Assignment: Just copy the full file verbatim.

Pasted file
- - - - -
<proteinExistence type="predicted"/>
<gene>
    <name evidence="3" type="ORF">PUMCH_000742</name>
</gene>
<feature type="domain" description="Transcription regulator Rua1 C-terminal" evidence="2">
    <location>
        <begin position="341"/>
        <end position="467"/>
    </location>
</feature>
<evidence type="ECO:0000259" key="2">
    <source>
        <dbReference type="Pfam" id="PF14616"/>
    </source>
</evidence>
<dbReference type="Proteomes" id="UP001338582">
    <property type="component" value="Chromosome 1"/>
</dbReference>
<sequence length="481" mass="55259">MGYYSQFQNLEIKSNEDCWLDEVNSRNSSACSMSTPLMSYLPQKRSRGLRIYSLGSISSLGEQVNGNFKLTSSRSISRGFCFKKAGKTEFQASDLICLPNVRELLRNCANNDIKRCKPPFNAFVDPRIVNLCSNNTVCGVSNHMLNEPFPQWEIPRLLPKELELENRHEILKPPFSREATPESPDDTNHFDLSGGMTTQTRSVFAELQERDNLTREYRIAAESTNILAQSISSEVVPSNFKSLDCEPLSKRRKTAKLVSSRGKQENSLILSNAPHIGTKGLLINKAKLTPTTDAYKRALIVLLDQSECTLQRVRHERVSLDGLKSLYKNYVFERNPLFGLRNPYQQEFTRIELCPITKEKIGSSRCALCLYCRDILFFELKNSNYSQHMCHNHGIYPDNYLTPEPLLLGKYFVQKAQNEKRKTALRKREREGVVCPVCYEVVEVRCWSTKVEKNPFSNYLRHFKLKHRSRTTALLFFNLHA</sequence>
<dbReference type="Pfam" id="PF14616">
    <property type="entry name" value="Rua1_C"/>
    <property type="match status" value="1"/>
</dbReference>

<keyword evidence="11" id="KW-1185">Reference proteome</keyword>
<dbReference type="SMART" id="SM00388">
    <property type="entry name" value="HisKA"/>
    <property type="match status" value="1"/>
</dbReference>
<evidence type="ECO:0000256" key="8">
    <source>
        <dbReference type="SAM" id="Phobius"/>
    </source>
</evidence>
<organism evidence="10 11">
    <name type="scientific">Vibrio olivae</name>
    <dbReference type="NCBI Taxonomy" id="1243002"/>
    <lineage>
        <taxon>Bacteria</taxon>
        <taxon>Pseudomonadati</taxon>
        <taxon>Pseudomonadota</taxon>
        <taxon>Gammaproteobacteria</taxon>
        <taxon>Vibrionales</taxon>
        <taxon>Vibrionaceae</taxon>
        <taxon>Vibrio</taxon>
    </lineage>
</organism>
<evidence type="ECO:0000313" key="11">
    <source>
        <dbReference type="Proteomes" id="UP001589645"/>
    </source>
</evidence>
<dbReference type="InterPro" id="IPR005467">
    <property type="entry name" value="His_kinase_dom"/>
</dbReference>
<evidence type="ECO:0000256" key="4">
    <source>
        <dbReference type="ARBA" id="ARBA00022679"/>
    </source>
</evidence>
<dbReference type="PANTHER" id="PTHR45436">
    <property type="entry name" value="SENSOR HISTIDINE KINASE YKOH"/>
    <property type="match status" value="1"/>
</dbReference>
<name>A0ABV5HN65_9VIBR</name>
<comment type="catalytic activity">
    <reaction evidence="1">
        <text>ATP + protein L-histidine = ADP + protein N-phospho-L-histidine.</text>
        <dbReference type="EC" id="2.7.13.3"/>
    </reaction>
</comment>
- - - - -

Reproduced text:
<proteinExistence type="predicted"/>
<gene>
    <name evidence="3" type="ORF">PUMCH_000742</name>
</gene>
<feature type="domain" description="Transcription regulator Rua1 C-terminal" evidence="2">
    <location>
        <begin position="341"/>
        <end position="467"/>
    </location>
</feature>
<evidence type="ECO:0000259" key="2">
    <source>
        <dbReference type="Pfam" id="PF14616"/>
    </source>
</evidence>
<dbReference type="Proteomes" id="UP001338582">
    <property type="component" value="Chromosome 1"/>
</dbReference>
<sequence length="481" mass="55259">MGYYSQFQNLEIKSNEDCWLDEVNSRNSSACSMSTPLMSYLPQKRSRGLRIYSLGSISSLGEQVNGNFKLTSSRSISRGFCFKKAGKTEFQASDLICLPNVRELLRNCANNDIKRCKPPFNAFVDPRIVNLCSNNTVCGVSNHMLNEPFPQWEIPRLLPKELELENRHEILKPPFSREATPESPDDTNHFDLSGGMTTQTRSVFAELQERDNLTREYRIAAESTNILAQSISSEVVPSNFKSLDCEPLSKRRKTAKLVSSRGKQENSLILSNAPHIGTKGLLINKAKLTPTTDAYKRALIVLLDQSECTLQRVRHERVSLDGLKSLYKNYVFERNPLFGLRNPYQQEFTRIELCPITKEKIGSSRCALCLYCRDILFFELKNSNYSQHMCHNHGIYPDNYLTPEPLLLGKYFVQKAQNEKRKTALRKREREGVVCPVCYEVVEVRCWSTKVEKNPFSNYLRHFKLKHRSRTTALLFFNLHA</sequence>
<dbReference type="Pfam" id="PF14616">
    <property type="entry name" value="Rua1_C"/>
    <property type="match status" value="1"/>
</dbReference>

<keyword evidence="11" id="KW-1185">Reference proteome</keyword>
<dbReference type="SMART" id="SM00388">
    <property type="entry name" value="HisKA"/>
    <property type="match status" value="1"/>
</dbReference>
<evidence type="ECO:0000256" key="8">
    <source>
        <dbReference type="SAM" id="Phobius"/>
    </source>
</evidence>
<organism evidence="10 11">
    <name type="scientific">Vibrio olivae</name>
    <dbReference type="NCBI Taxonomy" id="1243002"/>
    <lineage>
        <taxon>Bacteria</taxon>
        <taxon>Pseudomonadati</taxon>
        <taxon>Pseudomonadota</taxon>
        <taxon>Gammaproteobacteria</taxon>
        <taxon>Vibrionales</taxon>
        <taxon>Vibrionaceae</taxon>
        <taxon>Vibrio</taxon>
    </lineage>
</organism>
<evidence type="ECO:0000313" key="11">
    <source>
        <dbReference type="Proteomes" id="UP001589645"/>
    </source>
</evidence>
<dbReference type="InterPro" id="IPR005467">
    <property type="entry name" value="His_kinase_dom"/>
</dbReference>
<evidence type="ECO:0000256" key="4">
    <source>
        <dbReference type="ARBA" id="ARBA00022679"/>
    </source>
</evidence>
<dbReference type="PANTHER" id="PTHR45436">
    <property type="entry name" value="SENSOR HISTIDINE KINASE YKOH"/>
    <property type="match status" value="1"/>
</dbReference>
<name>A0ABV5HN65_9VIBR</name>
<comment type="catalytic activity">
    <reaction evidence="1">
        <text>ATP + protein L-histidine = ADP + protein N-phospho-L-histidine.</text>
        <dbReference type="EC" id="2.7.13.3"/>
    </reaction>
</comment>